Motions for summary judgment denied in former Neiman Marcus employee's claim of ADA violations

By Sandra Lane | Jun 7, 2018

SAN FRANCISCO – Magistrate Judge Maria-Elena James of the U.S. District Court for the Northern District of California, denied motions for summary judgment made by the plaintiff and defendant in a complaint filed by former Neiman Marcus Group worker accusing the company of wrongful interference with his rights under the Americans with Disabilities Act (ADA).

SAN FRANCISCO – On May 30, 2018, Magistrate Judge Maria-Elena James of the U.S. District Court, Northern District of California, denied both plaintiff and defendant’s Motions for Summary Judgment in the case of Tayler Bayer v. Neiman Marcus Group, Inc. She ordered both parties to attend a status conference on June 14, 2018. 

In this action, Plaintiff Tayler Bayer, a former employee of Defendant Neiman Marcus Group, Inc. (NMG), filed a claim for wrongful interference of his rights under the Americans with Disabilities Act (ADA). In March 2007, Bayer was placed on medical leave by his doctor due to respiratory problems and remained on FMLA through May 2007.

He returned to work at the start of June 2007, subject to certain restrictions, including that he work no more than four days per week. He asked NMG to modify his existing 30-hour schedule from five six-hour shifts to four seven-and-a-half hour shifts, which would enable him to continue working 30 hours a week so as to continue to receive medical benefits.  

However, NMG declined to modify Bayer’s schedule in the manner requested, assigning him a work schedule below 30 hours a week, which would disqualify him for medical insurance.  In response, Bayer filed an administrative complaint with the EEOC for his reasonable accommodation on June 20, 2007.

During the next 18 months, NMG made repeated demands on Tayler to sign an arbitration agreement, saying that he would lose his job if he did not comply.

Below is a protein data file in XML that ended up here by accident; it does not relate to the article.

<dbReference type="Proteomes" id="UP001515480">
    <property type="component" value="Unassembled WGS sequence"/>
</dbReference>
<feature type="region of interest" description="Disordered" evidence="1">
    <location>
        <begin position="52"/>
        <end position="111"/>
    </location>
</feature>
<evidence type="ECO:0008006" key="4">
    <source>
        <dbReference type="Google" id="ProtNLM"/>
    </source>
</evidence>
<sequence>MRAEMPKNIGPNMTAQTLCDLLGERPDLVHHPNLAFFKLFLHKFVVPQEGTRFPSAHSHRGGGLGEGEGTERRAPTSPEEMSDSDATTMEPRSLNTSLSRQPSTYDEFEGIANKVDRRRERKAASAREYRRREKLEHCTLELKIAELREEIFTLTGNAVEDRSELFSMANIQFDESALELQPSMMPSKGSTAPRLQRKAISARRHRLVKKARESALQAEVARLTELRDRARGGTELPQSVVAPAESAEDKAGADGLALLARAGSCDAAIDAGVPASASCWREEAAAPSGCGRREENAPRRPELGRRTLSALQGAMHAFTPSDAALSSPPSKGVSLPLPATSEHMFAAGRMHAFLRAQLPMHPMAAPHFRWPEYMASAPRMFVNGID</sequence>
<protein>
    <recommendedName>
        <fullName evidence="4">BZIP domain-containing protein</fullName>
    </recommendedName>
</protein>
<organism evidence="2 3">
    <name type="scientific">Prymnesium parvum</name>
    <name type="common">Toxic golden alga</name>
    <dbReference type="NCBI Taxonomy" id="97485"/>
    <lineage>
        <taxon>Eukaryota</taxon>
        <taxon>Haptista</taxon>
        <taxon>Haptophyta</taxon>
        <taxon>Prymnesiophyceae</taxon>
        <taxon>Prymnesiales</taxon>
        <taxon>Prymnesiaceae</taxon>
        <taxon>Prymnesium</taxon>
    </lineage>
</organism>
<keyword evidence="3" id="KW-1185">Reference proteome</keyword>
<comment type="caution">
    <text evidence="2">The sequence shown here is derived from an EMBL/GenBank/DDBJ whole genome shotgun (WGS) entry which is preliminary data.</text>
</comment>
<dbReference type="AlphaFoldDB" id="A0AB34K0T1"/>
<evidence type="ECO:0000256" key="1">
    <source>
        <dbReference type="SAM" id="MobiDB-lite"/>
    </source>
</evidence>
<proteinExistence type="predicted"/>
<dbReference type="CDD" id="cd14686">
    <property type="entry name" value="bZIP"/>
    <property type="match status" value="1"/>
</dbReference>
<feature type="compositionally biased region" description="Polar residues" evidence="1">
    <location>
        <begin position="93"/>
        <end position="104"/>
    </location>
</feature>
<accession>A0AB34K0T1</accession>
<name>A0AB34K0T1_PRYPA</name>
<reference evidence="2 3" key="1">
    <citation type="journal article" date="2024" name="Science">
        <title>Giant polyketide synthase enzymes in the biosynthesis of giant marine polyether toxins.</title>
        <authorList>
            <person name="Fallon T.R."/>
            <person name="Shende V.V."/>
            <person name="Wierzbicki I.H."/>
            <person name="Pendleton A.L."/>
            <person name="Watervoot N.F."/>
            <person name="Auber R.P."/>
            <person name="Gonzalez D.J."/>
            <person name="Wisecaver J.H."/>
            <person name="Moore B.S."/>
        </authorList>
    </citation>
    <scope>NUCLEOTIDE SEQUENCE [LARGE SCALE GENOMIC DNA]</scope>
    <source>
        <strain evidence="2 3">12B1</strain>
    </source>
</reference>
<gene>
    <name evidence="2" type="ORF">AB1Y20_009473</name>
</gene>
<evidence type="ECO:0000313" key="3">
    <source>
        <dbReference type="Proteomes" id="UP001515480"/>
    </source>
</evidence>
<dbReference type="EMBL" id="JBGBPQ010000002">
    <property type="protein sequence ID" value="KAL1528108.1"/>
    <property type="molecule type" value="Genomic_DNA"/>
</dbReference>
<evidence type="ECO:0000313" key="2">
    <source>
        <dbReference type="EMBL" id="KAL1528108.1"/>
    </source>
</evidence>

NMG then filed a Motion to Compel Arbitration. In November 2011, this Court denied this motion “on the grounds that Bayer had never consented to be bound.”

NMG appealed that decision. On July 3, 2014, the Ninth Circuit affirmed the Court’s refusal to compel arbitration, holding that Bayer had never consented to be bound by NMG’s Arbitration Agreement and therefore was not required to arbitrate his claims of unlawful retaliation.

Eventually, NMG terminated Bayer’s employment in January 2009, after which Bayer filed another EEOC charge, alleging that NMG’s termination was in retaliation for his previous EEOC charges.

Several additional court actions followed without obtaining a ruling in favor of either plaintiff or defendants. Judge James said, “This Court found the action was moot because Bayer could not obtain any of the remaining relief he requested, and could only obtain equitable relief under Section 503 and therefore could recover neither compensatory nor nominal damages. He also could not recover out-of-pocket medical or legal expenses as restitution in this case.”

In addition, the Court found that legal fees in and of themselves did not resuscitate an otherwise moot controversy. Finally, the Court found declaratory relief was unavailable because Bayer could not show it would serve any useful purpose:

Judge James said, “A triable issue of fact thus exists as to whether NMG’s employees engaged in conduct that a jury could reasonably interpret as pressuring Bayer to choose between his continued employment (and the health insurance that accompanied his employment) and his ability to eventually litigate the claims at issue in his pending EEOC charges in a court of law. Bayer has created a triable issue of fact that NMG did threaten to terminate him if he did not sign the Agreement even after he explained he did not want to do so.  A reasonable jury could find this Hobson’s choice would have a disparate impact on persons, such as Bayer, who had already filed discrimination charges with the EEOC and were awaiting their right to sue letters.”

She continued, “Alternatively, a reasonable jury could find that NMG’s conduct after July 10, 2007 was motivated by a desire to pressure Bayer to abandon his pending EEOC charges. With respect to NMG’s conduct after July 10, 2007, the Court therefore finds Bayer has created a triable issue of fact that NMG’s conduct constituted interference under Section 503(b).

Despite her explanations, Judge James ruled, “Having considered the parties’ positions, the relevant legal authority, and the record in this case, the Court denies Defendant’s Motion and denies Plaintiff’s Motion.” 

The parties shall appear for a status conference on June 14, 2018 at 10:00 a.m.

IT IS SO ORDERED. Dated: May 30, 2018.

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